Between 4 and 12 weeks after their discharge from hospital, they were asked to attend a follow-up consultation during which they answered a questionnaire to assess the possible presence of persistent symptoms. The researchers, in parallel, took up the data concerning their medical history and the clinical evolution of Covid-19.

Mainly shortness of breath and chronic fatigue

The results show that, after a median time of 53 days post-hospitalization, more than three-quarters of the patients reported at least one persistent symptom. They complained mostly of shortness of breath (37% of patients), chronic fatigue (36%), sleep disturbances (16%), visual problems (13%), a feeling of having the brain foggy (13%) and persistent cough (11%).

The analysis of medical data made it possible to highlight risk factors. Patients who have developed a severe form of the disease requiring the prescription of an immunosuppressant, such as tocilizumab, have a six times higher risk of having persistent symptoms. Those who have been put on oxygen have a 40% increased risk.

In addition to the severity of Covid-19, there is the risk factor linked to gender, since women are found to be twice as likely to report post-Covid symptoms as men. On the other hand, surprisingly, patients with type 2 diabetes appear less at risk of developing persistent symptoms (60% reduction in risk), which should be the subject of more in-depth studies, believe the authors.

By distinguishing patients infected between March and December 2020, when the original strain of SARS-Co2 was predominant, and those infected between January and April 2021, once the alpha variant had become the majority, the researchers were able to observe significant differences for some persistent symptoms reported.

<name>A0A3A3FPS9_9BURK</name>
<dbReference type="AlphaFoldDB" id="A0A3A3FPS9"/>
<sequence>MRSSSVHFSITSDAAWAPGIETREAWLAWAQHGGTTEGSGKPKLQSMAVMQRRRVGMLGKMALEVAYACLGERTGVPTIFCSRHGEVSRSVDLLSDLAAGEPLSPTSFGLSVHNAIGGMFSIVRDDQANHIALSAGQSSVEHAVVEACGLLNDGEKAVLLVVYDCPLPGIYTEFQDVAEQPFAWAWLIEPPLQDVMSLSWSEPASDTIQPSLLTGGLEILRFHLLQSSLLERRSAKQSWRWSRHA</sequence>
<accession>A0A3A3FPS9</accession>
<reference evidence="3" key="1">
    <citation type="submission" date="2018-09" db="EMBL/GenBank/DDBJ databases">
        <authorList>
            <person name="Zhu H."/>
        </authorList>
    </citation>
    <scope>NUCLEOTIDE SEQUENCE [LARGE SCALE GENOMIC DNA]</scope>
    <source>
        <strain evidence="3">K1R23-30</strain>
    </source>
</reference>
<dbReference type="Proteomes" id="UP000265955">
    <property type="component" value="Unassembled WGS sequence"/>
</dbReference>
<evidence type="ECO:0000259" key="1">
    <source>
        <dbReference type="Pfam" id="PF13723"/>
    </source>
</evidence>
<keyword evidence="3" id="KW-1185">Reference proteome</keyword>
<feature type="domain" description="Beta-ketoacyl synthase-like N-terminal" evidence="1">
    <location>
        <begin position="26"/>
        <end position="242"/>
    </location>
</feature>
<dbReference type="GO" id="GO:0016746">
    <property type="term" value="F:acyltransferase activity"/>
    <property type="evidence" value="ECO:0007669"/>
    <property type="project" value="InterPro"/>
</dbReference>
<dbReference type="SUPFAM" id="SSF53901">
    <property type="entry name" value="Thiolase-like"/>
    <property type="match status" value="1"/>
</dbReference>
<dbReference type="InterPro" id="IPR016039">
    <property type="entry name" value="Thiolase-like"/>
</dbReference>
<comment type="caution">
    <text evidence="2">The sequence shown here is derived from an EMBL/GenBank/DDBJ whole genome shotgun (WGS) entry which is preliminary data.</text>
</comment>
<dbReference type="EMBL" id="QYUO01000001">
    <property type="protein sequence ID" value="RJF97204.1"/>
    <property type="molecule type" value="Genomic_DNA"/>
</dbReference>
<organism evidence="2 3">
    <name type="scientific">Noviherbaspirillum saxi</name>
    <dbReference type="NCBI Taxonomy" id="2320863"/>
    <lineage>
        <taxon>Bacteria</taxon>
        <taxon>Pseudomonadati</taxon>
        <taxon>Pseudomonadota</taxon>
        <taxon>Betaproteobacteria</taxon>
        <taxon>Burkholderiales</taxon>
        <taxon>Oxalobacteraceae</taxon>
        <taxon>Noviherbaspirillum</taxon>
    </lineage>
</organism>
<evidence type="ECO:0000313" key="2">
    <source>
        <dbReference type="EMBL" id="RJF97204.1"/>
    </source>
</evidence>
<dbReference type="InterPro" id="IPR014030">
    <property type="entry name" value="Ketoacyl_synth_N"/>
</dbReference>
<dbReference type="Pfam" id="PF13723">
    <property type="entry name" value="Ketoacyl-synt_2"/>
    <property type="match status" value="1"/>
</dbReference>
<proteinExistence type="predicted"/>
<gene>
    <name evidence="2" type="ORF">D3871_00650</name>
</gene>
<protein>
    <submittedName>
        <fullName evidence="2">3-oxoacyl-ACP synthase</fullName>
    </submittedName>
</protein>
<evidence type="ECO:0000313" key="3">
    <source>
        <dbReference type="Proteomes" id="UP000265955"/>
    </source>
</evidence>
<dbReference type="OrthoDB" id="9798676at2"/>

Less dysgeusia and anosmia with the alpha variant

If the rate of symptoms appears similar between the two groups, cognitive disorders described as a mental fog (difficulty concentrating, forgetfulness, etc.) are more frequently reported by patients infected with the alpha variant (16% vs 10% in those infected in 2020). Similarly, they are more likely to complain of myalgia (10% vs 4%) and anxiety or depression (13% vs 6%).

Conversely, loss of smell (anosmia) was less often reported (2% vs 12%), as was taste alteration (dysgeusia) (4% vs 11%).

The authors specify that the study is observational and that, therefore, the causal relationship concerning the impact of the variants on the symptoms cannot be established. In addition, infection with the alpha variant or with the original virus strain has not been established, but only suspected.

SARS-CoV2 variants appear to induce different long Covid phenotypes.

“Variants of SARS-CoV2 seem to induce different long Covid phenotypes. Other studies must be carried out to better understand the influence of the variants, but also the impact of vaccination against Covid-19, on the evolution of symptoms”, concluded Dr Spinicci.

Questioned at the end of the session on the interpretation of the increased risk of anxiety and depression observed in patients infected in 2021, the researcher acknowledged that it could also be a consequence of the stress linked to an epidemiological situation. extended period and associated restrictions.

Spinicci M, A post-COVID syndrome: a never-ending story, SARS-CoV-2 variants may induce different long COVID phenotypes, ESCMID 2022, présentation du 23 avril 2022, Lisbonne, Portugal.

Llados G, A post-COVID syndrome: a never-ending story, Vagus nerve dysfunction in post-COVID-19 condition, ESCMID 2022, présentation du 23 avril 2022, Lisbonne, Portugal.